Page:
We approach Bristol from
the south, passing black lakes of solar farms. Portishead lies out to the west, a few ships snagged in its nest of warehousing, cranes and windmills. You can see the two Severn crossings like bracelets on the river’s wrist. The sun is piling down and west England glisters like buttered corn.
The rooms are still being cleaned at our Bristol hotel so I dump my case and get out into the light. I tour the usual haunts, buying a couple of records in the covered market, then have some Korean street food. I’m going to call my songs “street music”, see if I can’t sell some units. In a corner cafe affording 180 degree people-watching potential, I study two workmen on their knees cutting paving slabs with an angle grinder. Their work is stunningly precise, leaving perfect 1 cm spaces between each bespoke piece. They have a large tamping tool which looks like two pairs of bicycle handlebars attached to a stunted pogo-stick. People stream by on either side of the cafe, heading out into the late afternoon. I feel like a captain on his bridge. The lowering sun feels warm through the dusty windows. The coffee grinder moans, and the men outside take up mallets and tap at the ground like birds in winter. No one’s noticing them, just rushing by around the inconvenience. In a few days they’ll be swarming over this pristine walkway, oblivious. I spot our sound guy, Mr. Pringle, looking lost. He’s peering into his phone and up at a tourist signpost. He decides on a course of action and strides off confidently. He looks like a man with a plan. The flagstone craftsmen start sweeping up. A colleague from another site comes over, holding a coffee and points at things. Then another joins, hands in pockets, to confer. It all works very well without dialogue. I begin to ponder my next move and feel the river calling.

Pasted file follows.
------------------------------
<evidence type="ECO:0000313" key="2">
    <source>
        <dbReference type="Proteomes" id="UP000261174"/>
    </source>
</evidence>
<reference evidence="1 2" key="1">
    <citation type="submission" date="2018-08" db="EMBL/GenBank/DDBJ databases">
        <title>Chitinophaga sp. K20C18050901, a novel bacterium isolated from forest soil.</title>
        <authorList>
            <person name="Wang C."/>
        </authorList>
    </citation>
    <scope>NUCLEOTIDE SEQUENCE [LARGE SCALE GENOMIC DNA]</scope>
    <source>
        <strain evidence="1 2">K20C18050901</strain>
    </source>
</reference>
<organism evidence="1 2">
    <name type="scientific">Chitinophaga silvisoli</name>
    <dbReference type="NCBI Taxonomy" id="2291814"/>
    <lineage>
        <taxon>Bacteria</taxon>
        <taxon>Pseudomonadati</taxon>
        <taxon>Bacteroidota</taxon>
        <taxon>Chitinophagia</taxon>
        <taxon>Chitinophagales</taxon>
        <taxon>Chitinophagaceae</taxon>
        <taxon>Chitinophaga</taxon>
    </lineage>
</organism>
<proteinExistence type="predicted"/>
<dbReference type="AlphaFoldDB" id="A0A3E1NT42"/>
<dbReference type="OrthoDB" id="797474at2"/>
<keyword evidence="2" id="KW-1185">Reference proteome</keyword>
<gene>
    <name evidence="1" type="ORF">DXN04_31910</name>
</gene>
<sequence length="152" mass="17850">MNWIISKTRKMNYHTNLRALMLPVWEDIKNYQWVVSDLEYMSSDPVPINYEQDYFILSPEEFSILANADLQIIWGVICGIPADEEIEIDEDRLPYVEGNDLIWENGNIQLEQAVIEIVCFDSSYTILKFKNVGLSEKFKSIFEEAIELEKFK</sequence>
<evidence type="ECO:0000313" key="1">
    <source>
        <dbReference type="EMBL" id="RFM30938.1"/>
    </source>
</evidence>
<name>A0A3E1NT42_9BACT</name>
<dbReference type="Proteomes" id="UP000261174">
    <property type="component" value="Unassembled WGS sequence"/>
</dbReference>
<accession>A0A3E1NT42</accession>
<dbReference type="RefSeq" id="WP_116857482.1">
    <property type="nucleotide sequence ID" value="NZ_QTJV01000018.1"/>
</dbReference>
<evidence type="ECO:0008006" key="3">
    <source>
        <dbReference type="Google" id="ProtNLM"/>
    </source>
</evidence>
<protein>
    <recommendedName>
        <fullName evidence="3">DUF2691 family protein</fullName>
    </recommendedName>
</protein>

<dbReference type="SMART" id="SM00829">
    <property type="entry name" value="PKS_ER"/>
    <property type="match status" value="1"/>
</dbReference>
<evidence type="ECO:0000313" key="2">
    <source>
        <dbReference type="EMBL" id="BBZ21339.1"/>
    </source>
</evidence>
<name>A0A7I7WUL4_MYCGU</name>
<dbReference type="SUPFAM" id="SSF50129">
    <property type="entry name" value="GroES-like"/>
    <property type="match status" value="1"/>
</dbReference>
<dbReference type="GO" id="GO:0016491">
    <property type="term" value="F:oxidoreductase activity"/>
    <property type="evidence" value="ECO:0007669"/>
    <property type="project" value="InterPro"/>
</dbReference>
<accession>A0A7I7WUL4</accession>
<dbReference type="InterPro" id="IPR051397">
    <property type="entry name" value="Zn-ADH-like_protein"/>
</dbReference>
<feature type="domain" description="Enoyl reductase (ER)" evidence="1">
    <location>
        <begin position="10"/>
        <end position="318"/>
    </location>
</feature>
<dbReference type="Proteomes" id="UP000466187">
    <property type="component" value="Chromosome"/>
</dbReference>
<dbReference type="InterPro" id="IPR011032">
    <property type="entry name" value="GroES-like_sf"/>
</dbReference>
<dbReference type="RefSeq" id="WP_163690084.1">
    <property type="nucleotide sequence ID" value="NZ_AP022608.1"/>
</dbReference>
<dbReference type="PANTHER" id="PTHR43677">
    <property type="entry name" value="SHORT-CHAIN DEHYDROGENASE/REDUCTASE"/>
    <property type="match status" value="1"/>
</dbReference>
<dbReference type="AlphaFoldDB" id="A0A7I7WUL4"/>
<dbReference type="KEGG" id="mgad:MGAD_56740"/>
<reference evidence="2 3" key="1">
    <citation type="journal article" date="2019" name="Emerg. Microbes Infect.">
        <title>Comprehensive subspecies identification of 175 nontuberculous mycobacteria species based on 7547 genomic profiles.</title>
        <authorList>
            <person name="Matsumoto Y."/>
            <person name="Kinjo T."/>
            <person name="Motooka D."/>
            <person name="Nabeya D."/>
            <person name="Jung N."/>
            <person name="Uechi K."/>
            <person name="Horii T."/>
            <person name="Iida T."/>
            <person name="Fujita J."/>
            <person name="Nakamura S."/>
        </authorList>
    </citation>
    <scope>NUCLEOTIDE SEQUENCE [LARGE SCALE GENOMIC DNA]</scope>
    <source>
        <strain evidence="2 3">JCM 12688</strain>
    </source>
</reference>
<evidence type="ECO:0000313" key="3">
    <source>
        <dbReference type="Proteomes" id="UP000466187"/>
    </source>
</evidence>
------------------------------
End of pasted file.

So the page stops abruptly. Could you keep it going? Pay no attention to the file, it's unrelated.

Like many European cities Bristol has internally expanded, re-colonised parts of itself fallen into disuse. On a restored stretch of the dockside I slip into a Grayson Perry exhibition and suddenly find myself perusing his satirically phallic, Object In Foreground with three other men. Our noses almost touch its cold, dark lustre. I nearly burst out laughing. Four men staring at a ceramic penis. It could be the opening of a farce by Jaques Tati. On the whole the show is good but flirts occasionally with a patronising sentimentalism. It’s saving grace is that it’s funny, and I find myself smirking along with his digs and mockery. Two tapestries, Red Carpet and The Battle of Britain are excellent. And he’s popular – the gallery is buzzing. Broadcast television still has that power. I’m glad he’s so firmly in the popular domain. I park my arse on a bench outside and watch the sun set through the rigging of a tarted-up old clipper. A man with a Jamaican accent crops up at the back of a boat, holding a paddle and shouting abuse at no one, then disappears. The people seated near me think he’s mad. Then he pops up again shouting exactly the same words: “What are you doing sir, you incompetent buffoon?!” and we twig he must be doing takes on a film shoot. He does three more, all subtly different, before I head for home, the streets dimming in the falling light. I finally check in, changing my first floor allocation for a room on the fifth. I like to look down on people. Those who attend my shows know that. No one seems to mind terribly. I check out my vinyl purchases on Spotify. The Syl Johnson one, Diamond In The Rough is pretty good. It’s hard to go wrong with Willie Mitchell productions. I watch a Celtic game on my phone – everything’s in hand.
I force myself to sleep late, aware of some long upcoming drives, then I’m back out in the bustle, doing pretty much the same things as yesterday. We are creatures of habit and a gig day is not the time to get lost. I have limited time, like everybody. Just before load-in the sun suddenly burns through the haze. Walkers’ long shadows materialise before them on the pale pavement like more elegant versions of themselves from another world.